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Archive for the ‘Compassionate Use of Medical Cannabis Pilot Program’ tag

Illinois Medical Marijuana Pilot Program Conditions

November 12th, 2015 at 2:34 pm

Illinois defense attorney, Illinois drug laws, Illinois criminal lawyer,Illinois Compassionate Use of Medical Cannabis Pilot Program, codified as 410 ILCS 130 et seq., is a temporary test program that will run until the end of 2017, which allows Illinois residents with qualifying medical conditions and diseases to have access to medical marijuana as part of their treatment or pain management regimen. Patients who are eligible under the Act must have a debilitating medical condition as defined in the Act, which includes 39 different conditions, including:

  • Cancer;
  • Glaucoma;
  • Hepatitis C;
  • Spinal cord disease or a spinal cord injury;
  • Parkinson’s disease;
  • Muscular dystrophy;
  • Traumatic brain injuries or post-concussion syndrome;
  • Rheumatoid arthritis;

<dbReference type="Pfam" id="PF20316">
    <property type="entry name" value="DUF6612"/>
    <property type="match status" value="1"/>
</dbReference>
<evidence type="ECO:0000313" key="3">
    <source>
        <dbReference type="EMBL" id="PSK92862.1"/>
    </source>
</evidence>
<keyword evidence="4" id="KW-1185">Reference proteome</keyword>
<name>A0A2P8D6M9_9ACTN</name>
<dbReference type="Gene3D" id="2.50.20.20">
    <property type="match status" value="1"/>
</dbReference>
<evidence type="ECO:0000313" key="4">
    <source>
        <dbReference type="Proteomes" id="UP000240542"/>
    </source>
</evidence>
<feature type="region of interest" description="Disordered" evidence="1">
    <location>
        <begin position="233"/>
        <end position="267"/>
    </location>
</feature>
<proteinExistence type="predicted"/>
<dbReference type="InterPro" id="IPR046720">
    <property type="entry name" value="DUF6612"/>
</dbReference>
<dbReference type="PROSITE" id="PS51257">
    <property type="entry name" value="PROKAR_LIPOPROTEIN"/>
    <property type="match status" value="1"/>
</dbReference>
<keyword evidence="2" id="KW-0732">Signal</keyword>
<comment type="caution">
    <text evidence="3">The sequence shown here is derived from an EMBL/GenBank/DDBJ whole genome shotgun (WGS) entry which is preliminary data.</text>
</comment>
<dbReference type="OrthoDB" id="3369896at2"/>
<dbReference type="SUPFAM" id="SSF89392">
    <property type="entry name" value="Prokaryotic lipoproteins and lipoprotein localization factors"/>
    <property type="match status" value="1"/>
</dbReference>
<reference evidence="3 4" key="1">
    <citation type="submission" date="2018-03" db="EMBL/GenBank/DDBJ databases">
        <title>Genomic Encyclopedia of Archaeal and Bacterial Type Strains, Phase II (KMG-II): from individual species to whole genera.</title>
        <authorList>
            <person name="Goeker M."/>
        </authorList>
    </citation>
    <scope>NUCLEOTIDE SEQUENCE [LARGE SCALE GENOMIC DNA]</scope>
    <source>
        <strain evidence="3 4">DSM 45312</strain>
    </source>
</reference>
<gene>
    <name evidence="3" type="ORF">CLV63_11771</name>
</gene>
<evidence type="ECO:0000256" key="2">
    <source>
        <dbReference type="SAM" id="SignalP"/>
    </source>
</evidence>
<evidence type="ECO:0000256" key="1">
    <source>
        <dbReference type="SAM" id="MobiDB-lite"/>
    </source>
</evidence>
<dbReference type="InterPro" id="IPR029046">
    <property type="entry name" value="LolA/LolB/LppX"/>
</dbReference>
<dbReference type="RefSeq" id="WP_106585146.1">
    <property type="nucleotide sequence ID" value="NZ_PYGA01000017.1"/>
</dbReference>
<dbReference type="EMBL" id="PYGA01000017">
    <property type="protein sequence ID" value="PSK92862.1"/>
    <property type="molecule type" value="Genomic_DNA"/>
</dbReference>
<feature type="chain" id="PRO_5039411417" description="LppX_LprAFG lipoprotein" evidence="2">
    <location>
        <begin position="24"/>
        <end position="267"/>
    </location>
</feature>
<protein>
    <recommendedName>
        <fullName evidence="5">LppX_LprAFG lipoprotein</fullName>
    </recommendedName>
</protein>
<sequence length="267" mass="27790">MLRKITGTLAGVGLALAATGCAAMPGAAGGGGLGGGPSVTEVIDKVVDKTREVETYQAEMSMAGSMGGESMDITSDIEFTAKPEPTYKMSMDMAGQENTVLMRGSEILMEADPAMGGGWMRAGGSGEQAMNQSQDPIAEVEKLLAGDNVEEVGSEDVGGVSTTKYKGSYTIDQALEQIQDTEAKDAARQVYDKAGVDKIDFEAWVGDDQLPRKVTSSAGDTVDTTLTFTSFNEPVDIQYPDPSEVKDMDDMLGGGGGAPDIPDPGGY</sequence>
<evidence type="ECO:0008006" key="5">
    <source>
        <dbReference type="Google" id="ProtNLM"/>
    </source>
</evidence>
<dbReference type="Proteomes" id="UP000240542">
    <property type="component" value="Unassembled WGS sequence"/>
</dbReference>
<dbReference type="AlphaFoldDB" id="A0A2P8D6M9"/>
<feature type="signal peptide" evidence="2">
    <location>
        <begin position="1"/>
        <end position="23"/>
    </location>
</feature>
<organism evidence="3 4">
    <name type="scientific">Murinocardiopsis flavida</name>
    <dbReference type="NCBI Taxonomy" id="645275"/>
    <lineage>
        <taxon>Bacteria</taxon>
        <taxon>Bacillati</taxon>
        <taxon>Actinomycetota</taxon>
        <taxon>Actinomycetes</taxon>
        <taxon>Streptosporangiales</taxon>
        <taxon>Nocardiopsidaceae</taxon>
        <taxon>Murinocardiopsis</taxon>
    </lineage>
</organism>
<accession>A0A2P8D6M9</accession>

• Fibrous dysplasia;
  • Wasting syndrome;
  • Lupus;
  • Seizures; or
  • A handful of other rare and painful conditions.

Eight New Conditions for Inclusion in the Medical Cannabis Pilot Program

At the beginning of October, the Medical Cannabis Advisory Board provided a recommendation that an additional eight health conditions be added to the list of health conditions that are eligible for access to medical marijuana, including:

  • Post-traumatic stress disorder;
  • Chronic pain syndrome;
  • Autism;
  • Osteoarthritis;
  • Pain due to trauma;
  • Chronic postoperative pain;
  • Intractable pain; and
  • Irritable bowel syndrome.

These eight health conditions are not yet officially included as part of the Illinois Compassionate Use of Medical Cannabis Pilot Program. The Illinois Department of Public Health must first approve these eight conditions, and then develop administrative rules concerning medical marijuana use for these conditions, before they can officially be included as eligible.

The Basics of the Compassionate Use Act

Under the Act, a qualified and registered patient may use and possess a quantity of marijuana within the confines of the Act. Similarly, the qualified and registered patient’s registered and designated caregiver may also possess a quantity of medical marijuana on behalf of the patient.